Having entered area administered by the Khan of the Talysh Khanate, Kotlyarevsky announced to its residents:

    Talysh people. The troops of the great and all-powerful, the troops of the Emperor of Russia, has come here to free you from the hands of the Persians - your destroyers. Stay in your houses and be sure that your property is inviolable. The Persians and the robbers will not: they will rob you. I demand from you, everyone who's able to carry a gun, turn it against your oppressors, the Persians, who will be punished soon by the troops of my gracious Emperor, and I demand that you finish off the remnants of fanatics when they cross the road to escape when they will be reached by our victorious arms. I will promise pardon and forgiveness for you that will deceit and for those who are involved to make the Persians surrender voluntarily. Those persons should come to me or to your rightful Khan, without fear of getting punished, because the Russian word is not the word of a Persian. Russian does not know deceit and has no need of deceit.[3]

    This statement by Kotlyarevsky influenced a part of the Talysh, who subsequently began to cut the forest where the Persian fugitives were reportedly hiding.

    The taking of LankaranEdit

    SiegeEdit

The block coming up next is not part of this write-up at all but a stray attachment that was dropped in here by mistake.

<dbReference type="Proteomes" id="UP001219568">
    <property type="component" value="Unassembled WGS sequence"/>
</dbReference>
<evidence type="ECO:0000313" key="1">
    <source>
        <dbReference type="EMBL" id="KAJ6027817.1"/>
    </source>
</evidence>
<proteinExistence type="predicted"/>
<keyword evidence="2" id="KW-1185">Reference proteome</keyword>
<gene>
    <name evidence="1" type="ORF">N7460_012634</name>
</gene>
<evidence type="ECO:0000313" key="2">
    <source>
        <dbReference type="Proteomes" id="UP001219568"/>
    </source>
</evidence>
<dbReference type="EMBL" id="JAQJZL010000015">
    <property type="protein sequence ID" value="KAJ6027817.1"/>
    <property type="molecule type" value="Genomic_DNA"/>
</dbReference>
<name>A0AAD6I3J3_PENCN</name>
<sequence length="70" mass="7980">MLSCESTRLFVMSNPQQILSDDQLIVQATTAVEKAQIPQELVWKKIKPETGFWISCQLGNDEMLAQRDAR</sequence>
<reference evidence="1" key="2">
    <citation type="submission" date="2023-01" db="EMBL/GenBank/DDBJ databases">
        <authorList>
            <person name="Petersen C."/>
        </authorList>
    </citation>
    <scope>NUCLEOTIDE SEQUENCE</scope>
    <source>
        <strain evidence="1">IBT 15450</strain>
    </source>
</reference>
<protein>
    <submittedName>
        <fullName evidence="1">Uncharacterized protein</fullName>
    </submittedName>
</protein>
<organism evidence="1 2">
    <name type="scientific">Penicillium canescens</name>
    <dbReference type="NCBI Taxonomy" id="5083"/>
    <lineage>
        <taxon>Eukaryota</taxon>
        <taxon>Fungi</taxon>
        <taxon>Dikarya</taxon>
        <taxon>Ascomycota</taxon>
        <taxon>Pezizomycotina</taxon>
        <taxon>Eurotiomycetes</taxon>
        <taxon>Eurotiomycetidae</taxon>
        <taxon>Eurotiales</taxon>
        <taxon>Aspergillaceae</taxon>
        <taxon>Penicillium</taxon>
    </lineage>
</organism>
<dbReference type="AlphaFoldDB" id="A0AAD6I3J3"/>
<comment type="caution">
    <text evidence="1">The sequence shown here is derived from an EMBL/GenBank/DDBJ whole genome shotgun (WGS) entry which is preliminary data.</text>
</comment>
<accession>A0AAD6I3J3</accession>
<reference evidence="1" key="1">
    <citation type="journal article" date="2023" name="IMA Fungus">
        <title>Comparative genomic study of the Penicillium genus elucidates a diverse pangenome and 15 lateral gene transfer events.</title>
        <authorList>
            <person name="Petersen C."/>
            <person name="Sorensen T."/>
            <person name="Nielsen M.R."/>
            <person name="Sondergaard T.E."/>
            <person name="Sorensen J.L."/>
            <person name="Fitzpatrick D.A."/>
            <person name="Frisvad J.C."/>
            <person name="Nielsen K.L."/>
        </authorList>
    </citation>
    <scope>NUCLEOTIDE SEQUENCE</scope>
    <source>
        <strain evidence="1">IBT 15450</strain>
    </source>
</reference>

Orders of Sadiq Khan for the garrison:
    I order all commanders and soldiers to be in their positions to help repel the evil enemy, who's intending to seize the fotress by storming, ignoring all dangers, without sparing our lifes. Those who love their homeland profoundly, we need to fiercely and stubbornly resist and fight to the death, trying by all means to keep the castle in our hands and show these thieves that we will be able to sacrifice ourselves for the salvation of our homeland. Attention, all of those of you who are ready to resist, because the enemy will climb and crawl to us like a rabid wolf. Let all take up arms, those who know how to wield it. In short, bravely defending to death rathen than surrendering to the infidels who won't have mercy for anyone and will not leave anyone alive, even children and women; and therefore, better to die a glorious death, fighting courageously and bravely for the motherland, rather than to be torn to pieces by fierce polar bears.
    — From the office of Mir Mustafa Khan Talyshi[5]
    Orders by Kotlyarevsky on the detachment on December 30, 1812:
    Having exhausted all means and funds to force the enemy to surrender the fortress, which has proved to be staunch, no longer remains no way to with this with our Russian arms as soon as the power of storming is implemented.

    Hesitating to proceed with this last resort, I will give awareness to the troops, and I consider it necessary to anticipate that all the officers and soldiers that retreat will not. We must either take the fortress, or everyone will die, we are sent here for that.